Milorad Dodik, the president of Republika Srpska
But Starcevic also indicated that Serbia does not support Inzko's plan to suspend Dodik if the referendum is not repealed within the seven-day deadline.

"My country is opposed to any imposition of a solution because solutions should be taken only by the legitimately elected political representatives of citizens," Starcevic said. "We consider the idea of suspending the representatives of certain peoples as dangerous."

In a nod to Dodik's aspirations, Starcevic also said the proposed referendum on the competencies of Bosnia's judicial authorities had nothing to do with the territorial integrity of the country and did not violate the Dayton peace accords.

Croatia, on the other hand, realigned itself with the European Union's position on the situation in Bosnia. Ranko Vilovic, Croatia's ambassador to the UN, said his country viewed the Dodik-proposed referendum as a dangerous and counterproductive experiment.

"We believe this decision should be reversed," Vilovic said, "as it undermines the constitutional structure of the country and could undo the positive developments achieved since the entry into force of the Dayton peace agreement. If the referendum moves forward, it may foster new tensions in the country and the region."

Vitaly Churkin, Russia's ambassador to the UN
Bonn Powers 'Unacceptable'


Vitaly Churkin, Russia's ambassador to the UN, was highly critical of the high representative's report. Russia, Churkin said, found "unacceptable" the arbitrary execution of the so-called Bonn powers, which give the high representative the sole right to resolve disputes and suspend elected officials in Bosnia.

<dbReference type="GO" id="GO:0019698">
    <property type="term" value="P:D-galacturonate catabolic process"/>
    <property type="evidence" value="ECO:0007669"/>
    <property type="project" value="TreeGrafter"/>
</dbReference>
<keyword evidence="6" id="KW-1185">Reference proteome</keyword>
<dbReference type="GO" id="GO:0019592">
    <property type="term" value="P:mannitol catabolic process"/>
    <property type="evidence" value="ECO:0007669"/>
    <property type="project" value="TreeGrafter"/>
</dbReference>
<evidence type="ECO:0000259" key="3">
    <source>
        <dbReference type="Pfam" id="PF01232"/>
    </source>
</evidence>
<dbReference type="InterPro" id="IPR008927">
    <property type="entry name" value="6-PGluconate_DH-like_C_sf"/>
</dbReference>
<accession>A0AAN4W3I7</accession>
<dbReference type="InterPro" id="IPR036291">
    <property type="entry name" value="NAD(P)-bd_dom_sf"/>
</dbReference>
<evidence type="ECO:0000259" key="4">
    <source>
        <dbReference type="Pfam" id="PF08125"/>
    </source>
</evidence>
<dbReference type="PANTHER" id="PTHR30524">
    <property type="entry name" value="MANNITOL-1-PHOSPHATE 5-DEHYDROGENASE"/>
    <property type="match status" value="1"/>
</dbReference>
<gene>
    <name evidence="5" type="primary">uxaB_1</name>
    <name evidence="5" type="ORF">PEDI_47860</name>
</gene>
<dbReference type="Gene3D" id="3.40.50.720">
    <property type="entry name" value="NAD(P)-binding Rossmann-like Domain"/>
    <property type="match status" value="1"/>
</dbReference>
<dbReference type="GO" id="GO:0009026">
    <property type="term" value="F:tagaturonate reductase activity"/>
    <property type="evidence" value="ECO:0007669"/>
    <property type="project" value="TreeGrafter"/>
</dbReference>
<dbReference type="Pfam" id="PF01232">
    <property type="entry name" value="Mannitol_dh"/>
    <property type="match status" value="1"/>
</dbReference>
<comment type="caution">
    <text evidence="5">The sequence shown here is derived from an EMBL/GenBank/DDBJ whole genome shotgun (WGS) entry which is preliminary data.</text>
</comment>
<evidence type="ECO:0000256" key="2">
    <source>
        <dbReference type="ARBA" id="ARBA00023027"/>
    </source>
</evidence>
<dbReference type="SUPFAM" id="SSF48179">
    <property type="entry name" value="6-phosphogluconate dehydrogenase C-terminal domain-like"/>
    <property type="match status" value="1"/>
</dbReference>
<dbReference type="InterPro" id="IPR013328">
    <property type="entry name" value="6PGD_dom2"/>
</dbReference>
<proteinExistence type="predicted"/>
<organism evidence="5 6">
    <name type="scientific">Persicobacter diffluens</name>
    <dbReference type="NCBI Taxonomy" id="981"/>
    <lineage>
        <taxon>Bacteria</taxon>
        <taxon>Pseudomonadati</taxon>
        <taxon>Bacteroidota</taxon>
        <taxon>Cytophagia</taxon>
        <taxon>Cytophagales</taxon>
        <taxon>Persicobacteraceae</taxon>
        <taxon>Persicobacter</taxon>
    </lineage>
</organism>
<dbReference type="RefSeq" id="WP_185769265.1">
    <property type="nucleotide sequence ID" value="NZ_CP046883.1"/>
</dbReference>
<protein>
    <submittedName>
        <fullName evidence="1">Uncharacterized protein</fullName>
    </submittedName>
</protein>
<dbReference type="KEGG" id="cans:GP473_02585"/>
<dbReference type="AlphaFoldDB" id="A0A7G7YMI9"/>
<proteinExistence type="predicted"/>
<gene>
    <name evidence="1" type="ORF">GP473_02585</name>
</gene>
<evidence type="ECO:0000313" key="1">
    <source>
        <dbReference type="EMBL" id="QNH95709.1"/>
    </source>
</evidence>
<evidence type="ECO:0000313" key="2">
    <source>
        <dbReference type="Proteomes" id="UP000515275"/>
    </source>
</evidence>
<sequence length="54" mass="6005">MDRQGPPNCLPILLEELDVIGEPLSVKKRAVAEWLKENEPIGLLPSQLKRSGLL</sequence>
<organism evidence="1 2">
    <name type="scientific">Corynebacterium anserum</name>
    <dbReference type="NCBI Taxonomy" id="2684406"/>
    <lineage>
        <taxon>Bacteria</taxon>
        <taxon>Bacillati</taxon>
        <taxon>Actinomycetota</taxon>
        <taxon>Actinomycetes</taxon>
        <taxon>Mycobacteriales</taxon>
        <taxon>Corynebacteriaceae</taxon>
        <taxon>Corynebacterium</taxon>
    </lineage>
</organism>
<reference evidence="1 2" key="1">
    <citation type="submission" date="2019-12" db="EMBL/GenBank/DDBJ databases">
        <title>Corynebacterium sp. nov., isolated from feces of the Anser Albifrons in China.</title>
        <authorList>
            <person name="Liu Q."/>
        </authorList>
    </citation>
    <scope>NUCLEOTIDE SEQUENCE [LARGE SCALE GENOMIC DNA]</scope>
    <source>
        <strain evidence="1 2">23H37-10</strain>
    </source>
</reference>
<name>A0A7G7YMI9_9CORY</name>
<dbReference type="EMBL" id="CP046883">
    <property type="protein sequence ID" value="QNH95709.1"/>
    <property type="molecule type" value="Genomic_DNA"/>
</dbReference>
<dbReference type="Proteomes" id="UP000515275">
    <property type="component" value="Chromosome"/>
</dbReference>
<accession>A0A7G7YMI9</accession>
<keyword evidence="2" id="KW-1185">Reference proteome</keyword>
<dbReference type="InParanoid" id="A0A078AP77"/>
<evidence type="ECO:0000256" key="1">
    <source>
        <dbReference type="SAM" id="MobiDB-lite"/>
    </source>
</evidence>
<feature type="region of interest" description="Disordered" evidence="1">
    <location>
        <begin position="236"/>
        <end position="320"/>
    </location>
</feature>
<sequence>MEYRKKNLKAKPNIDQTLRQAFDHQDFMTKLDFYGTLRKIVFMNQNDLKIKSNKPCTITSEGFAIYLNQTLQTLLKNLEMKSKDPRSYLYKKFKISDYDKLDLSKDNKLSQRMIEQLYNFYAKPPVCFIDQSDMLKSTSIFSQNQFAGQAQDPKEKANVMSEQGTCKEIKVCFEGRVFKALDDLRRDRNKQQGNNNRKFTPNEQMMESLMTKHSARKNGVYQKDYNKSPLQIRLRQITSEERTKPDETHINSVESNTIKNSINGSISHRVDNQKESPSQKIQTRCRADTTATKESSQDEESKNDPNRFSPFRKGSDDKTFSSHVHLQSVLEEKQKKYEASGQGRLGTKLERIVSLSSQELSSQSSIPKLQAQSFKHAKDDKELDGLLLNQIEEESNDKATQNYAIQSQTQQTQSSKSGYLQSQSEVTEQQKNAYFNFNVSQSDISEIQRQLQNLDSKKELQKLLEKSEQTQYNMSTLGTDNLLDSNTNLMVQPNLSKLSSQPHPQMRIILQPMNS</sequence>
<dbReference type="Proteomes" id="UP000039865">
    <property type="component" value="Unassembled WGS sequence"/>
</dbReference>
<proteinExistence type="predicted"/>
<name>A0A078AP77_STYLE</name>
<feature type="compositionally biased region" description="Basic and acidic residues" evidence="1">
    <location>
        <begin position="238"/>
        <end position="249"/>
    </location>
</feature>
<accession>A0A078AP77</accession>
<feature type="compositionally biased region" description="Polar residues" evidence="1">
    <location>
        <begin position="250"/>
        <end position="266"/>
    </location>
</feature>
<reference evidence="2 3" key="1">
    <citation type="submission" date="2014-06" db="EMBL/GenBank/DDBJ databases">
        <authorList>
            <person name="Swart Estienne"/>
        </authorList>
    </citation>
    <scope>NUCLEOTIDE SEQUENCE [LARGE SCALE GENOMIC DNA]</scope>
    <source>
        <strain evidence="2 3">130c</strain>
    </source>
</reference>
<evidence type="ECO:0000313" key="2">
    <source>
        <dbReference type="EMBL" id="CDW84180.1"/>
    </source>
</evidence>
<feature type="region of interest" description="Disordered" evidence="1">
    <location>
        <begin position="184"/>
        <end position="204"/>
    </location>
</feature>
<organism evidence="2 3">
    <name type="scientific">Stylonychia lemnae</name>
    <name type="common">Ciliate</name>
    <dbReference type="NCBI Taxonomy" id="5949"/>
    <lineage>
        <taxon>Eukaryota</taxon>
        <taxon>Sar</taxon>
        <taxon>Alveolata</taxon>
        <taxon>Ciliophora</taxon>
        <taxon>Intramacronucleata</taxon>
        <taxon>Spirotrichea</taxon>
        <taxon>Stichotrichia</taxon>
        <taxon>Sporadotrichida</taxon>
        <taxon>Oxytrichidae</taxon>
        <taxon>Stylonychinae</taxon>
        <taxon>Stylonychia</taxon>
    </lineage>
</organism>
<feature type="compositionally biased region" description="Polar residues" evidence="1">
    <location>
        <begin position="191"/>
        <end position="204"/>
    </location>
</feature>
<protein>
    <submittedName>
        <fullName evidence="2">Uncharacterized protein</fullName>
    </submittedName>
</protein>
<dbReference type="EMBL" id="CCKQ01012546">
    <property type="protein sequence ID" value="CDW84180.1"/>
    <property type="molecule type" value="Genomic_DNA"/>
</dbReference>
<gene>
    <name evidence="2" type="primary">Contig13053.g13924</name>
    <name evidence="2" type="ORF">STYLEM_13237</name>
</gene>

"The high representative bears a degree of responsibility for his actions on the basis of Bonn powers by systematically deepening the tensions in the country and resisting the efforts for domestic compromise," Churkin said. "We see the main problem first of all in the unwillingness to take into consideration the views of the Serbian and Croatian representatives."

Pedro Serrano, the acting head of the delegation of the European Union to the UN, said the EU fully supported the work of the high representative and shared his view that Republika Srpska's proposed referendum is a step in the wrong direction. Serrano also said the EU was intensifying its efforts to facilitate the accession of Bosnia into European structures.

"The European Union is in the process of further strengthening its engagement in Bosnia and Herzegovina as to support its progress towards EU accession through a comprehensive approach and significant financial assistance and expertise," Serrano said.

Last year, the EU contributed approximately 130 million euros ($186 million) toward Bosnia's state budget.

Inzko told the council that the direness of the situation underlined the need for a continued international presence with an executive mandate and cautioned against "international fatigue" toward the country.